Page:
The movie took about two and a half months to make. Three different endings to the movie were shot, and all of them were used! Imagine the confusion if a friend went to one theater and you went to another – “Wasn’t that great when it turned out that Mr. Boddy was actually the Butler?” “What do you mean, Mr. Boddy was the Butler?” OK, that probably wouldn’t have happened… it was well known that there were three endings, and newspaper listings even told you when each ending would be shown. The DVD shows you all of them, but you can also tell it to pick a random ending for you. The part where the movie splits into the three different endings is right after Wadsworth cuts the power.

Here are the endings:

• Ending A: The killer? Miss Scarlet. Yvette the maid used to work for her as a call girl and helped her murder Mr. Boddy and the cook. Miss Scarlet killed the rest of the victims herself. But, she’s busted: Wadsworth secretly works for the FBI and reveals himself just as the police show up to escort her to jail.

• Ending B: The killer? Mrs. Peacock, who single-handedly killed everyone. Again, Wadsworth the FBI agent busts her, and although she escapes by holding the survivors at gunpoint, the police are waiting when she gets outside.

• Ending C, my personal favorite: The killer? Everyone. But Wadsworth isn’t Wadsworth – he’s really Mr. Boddy. The man everyone thought to be Mr. Boddy (you know, the corpse) was actually the butler. Wadsworth had been working with each of these people in his extortion scheme and figured they would all kill each other off if given the right circumstances, and they did… except for Mr. Green, who is the undercover FBI agent this time, and he kills Wadsworth and has the rest of the guests arrested.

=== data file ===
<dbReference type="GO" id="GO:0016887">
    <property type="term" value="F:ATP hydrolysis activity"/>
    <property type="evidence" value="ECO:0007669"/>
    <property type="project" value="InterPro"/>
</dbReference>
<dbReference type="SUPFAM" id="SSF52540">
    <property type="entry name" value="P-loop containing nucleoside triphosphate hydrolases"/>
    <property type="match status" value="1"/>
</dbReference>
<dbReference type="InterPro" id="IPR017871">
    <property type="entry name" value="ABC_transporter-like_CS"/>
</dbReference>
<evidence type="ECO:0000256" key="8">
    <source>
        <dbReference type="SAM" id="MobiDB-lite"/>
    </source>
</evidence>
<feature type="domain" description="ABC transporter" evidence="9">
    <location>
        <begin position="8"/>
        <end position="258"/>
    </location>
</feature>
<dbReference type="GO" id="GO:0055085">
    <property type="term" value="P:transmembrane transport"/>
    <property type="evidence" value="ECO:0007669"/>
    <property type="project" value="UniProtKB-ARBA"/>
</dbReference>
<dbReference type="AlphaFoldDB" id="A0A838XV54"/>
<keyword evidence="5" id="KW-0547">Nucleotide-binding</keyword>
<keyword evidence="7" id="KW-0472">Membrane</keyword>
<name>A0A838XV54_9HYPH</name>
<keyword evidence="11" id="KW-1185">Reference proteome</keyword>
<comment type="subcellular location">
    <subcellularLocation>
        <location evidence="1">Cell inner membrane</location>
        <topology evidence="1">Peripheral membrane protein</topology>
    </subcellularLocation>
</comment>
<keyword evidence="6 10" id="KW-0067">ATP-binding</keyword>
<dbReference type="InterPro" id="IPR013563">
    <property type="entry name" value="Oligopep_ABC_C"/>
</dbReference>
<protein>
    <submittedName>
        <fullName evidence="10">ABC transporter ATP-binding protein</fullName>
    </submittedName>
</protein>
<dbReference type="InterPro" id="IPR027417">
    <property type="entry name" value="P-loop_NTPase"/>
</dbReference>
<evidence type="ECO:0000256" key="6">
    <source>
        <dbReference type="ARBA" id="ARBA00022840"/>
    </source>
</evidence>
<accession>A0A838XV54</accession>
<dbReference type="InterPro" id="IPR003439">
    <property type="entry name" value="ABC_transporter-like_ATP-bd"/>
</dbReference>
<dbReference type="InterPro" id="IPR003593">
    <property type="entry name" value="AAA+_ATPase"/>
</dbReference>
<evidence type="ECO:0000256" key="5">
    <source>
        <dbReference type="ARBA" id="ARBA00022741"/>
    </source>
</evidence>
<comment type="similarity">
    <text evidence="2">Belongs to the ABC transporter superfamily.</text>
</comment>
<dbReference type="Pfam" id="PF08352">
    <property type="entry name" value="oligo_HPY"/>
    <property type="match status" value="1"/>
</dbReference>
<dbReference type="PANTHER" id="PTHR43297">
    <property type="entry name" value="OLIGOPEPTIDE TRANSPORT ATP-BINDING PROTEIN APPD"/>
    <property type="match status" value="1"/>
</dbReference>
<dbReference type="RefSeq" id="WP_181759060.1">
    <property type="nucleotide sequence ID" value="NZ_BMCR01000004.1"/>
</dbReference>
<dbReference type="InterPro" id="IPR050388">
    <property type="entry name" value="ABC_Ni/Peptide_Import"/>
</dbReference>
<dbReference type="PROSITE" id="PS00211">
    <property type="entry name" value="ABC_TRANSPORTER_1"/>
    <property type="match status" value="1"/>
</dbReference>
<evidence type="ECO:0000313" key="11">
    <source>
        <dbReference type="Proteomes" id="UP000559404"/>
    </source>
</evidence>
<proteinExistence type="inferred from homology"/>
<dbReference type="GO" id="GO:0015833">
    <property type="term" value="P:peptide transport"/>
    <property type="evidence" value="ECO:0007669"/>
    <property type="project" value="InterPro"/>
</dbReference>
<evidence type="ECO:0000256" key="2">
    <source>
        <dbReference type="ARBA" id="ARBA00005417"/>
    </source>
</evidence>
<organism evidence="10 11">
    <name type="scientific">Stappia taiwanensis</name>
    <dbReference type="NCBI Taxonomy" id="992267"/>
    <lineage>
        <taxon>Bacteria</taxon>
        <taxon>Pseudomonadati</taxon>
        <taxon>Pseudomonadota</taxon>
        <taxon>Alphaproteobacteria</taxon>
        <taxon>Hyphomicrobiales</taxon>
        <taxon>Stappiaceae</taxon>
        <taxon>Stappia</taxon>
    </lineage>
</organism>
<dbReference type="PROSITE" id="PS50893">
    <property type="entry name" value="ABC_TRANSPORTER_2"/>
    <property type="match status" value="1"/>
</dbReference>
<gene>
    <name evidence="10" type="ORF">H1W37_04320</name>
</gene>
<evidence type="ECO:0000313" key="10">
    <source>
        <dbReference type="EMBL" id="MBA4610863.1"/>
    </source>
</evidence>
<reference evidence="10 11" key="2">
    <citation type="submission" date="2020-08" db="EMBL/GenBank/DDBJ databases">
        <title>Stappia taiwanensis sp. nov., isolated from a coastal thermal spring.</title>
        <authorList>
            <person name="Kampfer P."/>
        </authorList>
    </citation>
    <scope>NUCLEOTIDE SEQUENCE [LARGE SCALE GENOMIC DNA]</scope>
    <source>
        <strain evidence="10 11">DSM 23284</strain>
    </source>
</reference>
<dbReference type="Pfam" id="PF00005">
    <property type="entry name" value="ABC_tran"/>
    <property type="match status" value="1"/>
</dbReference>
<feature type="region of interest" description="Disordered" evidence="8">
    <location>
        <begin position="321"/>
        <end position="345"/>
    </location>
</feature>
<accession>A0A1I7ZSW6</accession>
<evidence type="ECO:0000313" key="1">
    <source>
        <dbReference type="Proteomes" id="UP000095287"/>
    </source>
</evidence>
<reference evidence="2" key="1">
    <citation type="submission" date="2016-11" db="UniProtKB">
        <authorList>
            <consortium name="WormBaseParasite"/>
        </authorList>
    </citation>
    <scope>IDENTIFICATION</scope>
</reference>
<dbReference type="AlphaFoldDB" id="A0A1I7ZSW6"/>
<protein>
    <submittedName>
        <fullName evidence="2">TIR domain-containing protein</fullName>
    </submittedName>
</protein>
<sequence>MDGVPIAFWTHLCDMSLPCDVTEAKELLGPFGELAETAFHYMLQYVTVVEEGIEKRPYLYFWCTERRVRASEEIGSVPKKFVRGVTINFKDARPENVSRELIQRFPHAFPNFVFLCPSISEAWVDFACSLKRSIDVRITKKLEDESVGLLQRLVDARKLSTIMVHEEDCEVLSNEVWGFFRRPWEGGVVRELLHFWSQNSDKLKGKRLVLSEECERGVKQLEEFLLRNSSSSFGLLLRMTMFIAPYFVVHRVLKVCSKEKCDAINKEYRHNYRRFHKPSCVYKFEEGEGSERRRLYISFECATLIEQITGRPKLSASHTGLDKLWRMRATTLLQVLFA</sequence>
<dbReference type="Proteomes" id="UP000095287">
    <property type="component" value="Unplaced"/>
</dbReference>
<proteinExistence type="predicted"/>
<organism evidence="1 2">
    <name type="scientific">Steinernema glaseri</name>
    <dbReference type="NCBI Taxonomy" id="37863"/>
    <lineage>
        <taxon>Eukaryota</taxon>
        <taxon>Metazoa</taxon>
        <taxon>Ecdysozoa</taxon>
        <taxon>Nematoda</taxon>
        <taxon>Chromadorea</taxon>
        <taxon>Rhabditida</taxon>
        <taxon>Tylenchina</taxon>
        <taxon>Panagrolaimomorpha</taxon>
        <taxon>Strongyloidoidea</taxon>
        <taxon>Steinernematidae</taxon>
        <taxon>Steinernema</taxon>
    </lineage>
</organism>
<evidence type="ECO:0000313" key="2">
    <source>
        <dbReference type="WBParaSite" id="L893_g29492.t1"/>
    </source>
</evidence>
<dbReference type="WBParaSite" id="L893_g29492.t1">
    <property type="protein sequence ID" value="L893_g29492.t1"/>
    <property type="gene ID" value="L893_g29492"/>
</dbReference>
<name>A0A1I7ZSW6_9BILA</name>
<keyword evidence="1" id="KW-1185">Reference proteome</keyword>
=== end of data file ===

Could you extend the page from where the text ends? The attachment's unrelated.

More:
• Ending D, which was scripted and shot but never released: Wadsworth admits that he killed Mr. Boddy, and now he has killed all of them, too: he poisoned everyone. Except the police show up and disarm Wadsworth, who then goes through the whole exhausting confession that he already gave to the guests, running around the house and reenacting the whole scenario. When he tells the part about meeting Col. Mustard at the front door, he steps outside and locks everyone in, then makes off in the police car… except there’s an angry German Shepard in the back seat.

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I absolutely love this movie. I don't think that any remake will live up to this... I love when wadsworth is going through what happened and he pretends to be mr. Green. "I had to stop her screamin (as he pushes up his invisible glasses)" LOVE IT
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Another mistake! When Mr. Boddy first turned out the lights, the room was submerged into blackness. Yet, the fire blazing in the corner would have provided enough light for everyone to see what was going on.

Mrs. Peacock is so funny in this movie. Remember:

Peacock: Go away!

Chief: But your souls are in danger!

Peacock: Our lives are in danger, you beatnik!
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Another bit of trivia: there was a mistake! In the third ending, Yvette was killed by Mrs. White. Not possible, seeing as Mrs. White was screaming in a room upstairs whenever Yvette sneaks downstairs.

Mr. Green says "I didn't do it!" like eight times